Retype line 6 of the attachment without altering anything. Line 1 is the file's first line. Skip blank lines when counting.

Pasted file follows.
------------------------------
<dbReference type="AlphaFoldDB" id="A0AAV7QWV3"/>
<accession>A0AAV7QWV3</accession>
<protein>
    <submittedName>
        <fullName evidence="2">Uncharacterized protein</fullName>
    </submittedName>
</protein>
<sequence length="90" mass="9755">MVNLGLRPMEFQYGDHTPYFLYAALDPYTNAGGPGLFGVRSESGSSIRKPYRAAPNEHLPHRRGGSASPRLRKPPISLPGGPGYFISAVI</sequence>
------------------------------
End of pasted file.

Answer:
    </submittedName>